Don’t Look Up was, for many, an irreverent, chaotic, and even tedious movie. In fact, critics on social media suggested it would’ve been better named “Better Look the Other Way”. Nevertheless, although many viewers started watching it thinking that they wouldn’t even reach the end, they discovered a movie that reflected the political, social, technological, and journalistic reality of our present time in a satirical manner.
This Netflix production was directed by Adam McKay. He came up with the idea for the movie after a conversation with journalist, David Sirota, in 2018.
At this time, the latest report of the Intergovernmental Panel on Climate Change ( IPCC) had just been published. It specified the devastation that the expected increase in global warming in the coming years could cause. Both Mckay and Sirota lamented the lack of media coverage about what was (and is) one of the biggest problems on our planet: climate change.
“It’s like an asteroid is going to devastate the planet and no one cares,” suggested Sirota. Instantly, Adam McKay had a clear and definite vision for what his next film would look like.
“When I decided to put myself in the role of this character, I did it because I wanted to take my hat off to the people who dedicate their lives to this issue and who know what they are talking about. The idea is to give them a voice.”
Don’t look up: how to tell the world that its end has come
Don’t Look Up has a whole cast of stars, almost a constellation in fact. For instance, there’s Jennifer Lawrence, Leonardo DiCaprio, Meryl Streep, Jonah Hill, Cate Blanchet, and Timothée Chalamet. It isn’t the usual disaster movie, in which the United States and a hero in the purest Bruce Willis style save the world.
The movie industry has always liked to make productions that portray the Earth as under threat. It’s a way of awakening patriotism and leaving viewers with a syrupy feeling of hope. Nevertheless, this isn’t the case here. Because the objective of this movie is none other than to raise our awareness and serve as a reflection of the reality of which we’re all part.
The comet, a metaphor for climate change
Jennifer Lawrence and Leonardo DiCaprio play astronomers, Kate Dibiasky and Randall Mindy. Both have just discovered that, in a few months, a comet will collide with Earth. The threat is real and the consequences will be apocalyptic.
However, when the scientists rush to report to the US government, they find an administration and a president (Meryl Streep) who don’t give any importance to the event. In fact, they choose to look away.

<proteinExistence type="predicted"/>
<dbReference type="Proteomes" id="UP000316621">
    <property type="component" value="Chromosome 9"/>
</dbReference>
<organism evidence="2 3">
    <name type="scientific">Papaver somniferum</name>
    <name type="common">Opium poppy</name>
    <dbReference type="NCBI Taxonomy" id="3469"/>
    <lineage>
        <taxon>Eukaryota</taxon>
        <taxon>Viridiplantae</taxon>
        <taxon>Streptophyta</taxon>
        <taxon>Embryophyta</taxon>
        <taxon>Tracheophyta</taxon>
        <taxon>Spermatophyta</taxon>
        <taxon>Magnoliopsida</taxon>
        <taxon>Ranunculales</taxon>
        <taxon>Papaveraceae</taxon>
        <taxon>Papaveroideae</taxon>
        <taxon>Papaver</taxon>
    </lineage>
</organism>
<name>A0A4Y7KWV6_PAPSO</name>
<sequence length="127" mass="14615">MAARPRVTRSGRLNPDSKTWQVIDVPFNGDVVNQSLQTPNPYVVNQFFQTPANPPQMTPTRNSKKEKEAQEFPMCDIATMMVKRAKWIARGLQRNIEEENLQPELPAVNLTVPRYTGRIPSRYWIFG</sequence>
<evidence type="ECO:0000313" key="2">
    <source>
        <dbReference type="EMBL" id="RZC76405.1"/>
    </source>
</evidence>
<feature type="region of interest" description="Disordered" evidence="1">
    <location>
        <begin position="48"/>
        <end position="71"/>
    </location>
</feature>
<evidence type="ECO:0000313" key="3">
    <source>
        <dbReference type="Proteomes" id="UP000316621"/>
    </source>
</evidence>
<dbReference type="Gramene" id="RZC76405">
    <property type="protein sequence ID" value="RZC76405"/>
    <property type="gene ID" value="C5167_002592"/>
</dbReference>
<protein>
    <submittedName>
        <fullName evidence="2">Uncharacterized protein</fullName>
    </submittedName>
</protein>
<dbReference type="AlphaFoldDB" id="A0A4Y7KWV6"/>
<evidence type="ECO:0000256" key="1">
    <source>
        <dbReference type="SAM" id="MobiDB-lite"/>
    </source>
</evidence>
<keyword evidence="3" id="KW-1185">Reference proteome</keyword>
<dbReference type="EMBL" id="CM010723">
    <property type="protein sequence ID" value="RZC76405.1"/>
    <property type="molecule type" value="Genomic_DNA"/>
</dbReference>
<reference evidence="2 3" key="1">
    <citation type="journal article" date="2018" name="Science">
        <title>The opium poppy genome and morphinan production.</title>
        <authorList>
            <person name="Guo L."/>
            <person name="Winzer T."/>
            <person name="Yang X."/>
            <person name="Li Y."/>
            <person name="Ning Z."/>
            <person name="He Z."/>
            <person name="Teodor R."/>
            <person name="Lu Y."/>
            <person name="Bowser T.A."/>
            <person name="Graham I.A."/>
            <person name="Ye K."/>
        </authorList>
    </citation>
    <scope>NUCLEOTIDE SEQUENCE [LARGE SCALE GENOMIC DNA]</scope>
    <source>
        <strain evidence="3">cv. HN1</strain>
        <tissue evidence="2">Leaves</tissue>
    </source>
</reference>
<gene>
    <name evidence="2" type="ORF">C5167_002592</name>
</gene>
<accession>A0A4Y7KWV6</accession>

In view of this attitude on the part of the political elite, Kate and Randall choose to go to the media. Their reaction is almost the same. Indeed, the world of television and social media gives no importance to the imminent end of the world. Love affairs of celebrities are more significant.
Don’t Look Up is a veiled allegory in which the comet symbolizes the climate crisis that nobody talks about or wants to see. Humanity isn’t interested in saving the Earth, as we already discovered at the last climate summit in Glasgow. We’re that same society. The one that’s simply chosen to look the other way.
In Don’t Look Up, we see a heterogeneous collection of journalists, politicians, the military, and tech millionaires who are driven by their personal interests instead of acting together to confront a global threat.
The polarized world and the difficulty of broadcasting messages in the era of fake news
The film acidly shows the weight of social media and journalistic misinformation, so evident in our society today. Fake news, memes, questioning the voices of scientists, and the need to have numerous followers outline an all too familiar reality.
In this delusional game of self-parody and tragedy, we witness more archetypes. We see frivolous presidents and leaders, polarized opinions, infotainment politics, QAnon-style conspiracy theory movements, and music stars mobilizing young people.
The power of tech gurus and false hopes
The character who’s key in the resolution of the film is Peter Isherwell, a billionaire in the technology industry. He’s a subtle mixture of Steve Jobs and Elon Musk. We eventually became aware of how this figure acquires greater relevance than the ineffective and frivolous political elite.
Eventually, economic interest prevails. That’s because they discover that the comet harbors tons of minerals within it that could be exploited and from which there’d be great benefits. When they finally choose to face the global threat, their strategies change… And the machinery of disaster begins.
This is a production that reveals the very essence of human narcissism, of our apathy and inaction. The message from its director is clear. We’re unable to deal with global crises. Furthermore, the worst may be yet to come, though we obviously hope not.
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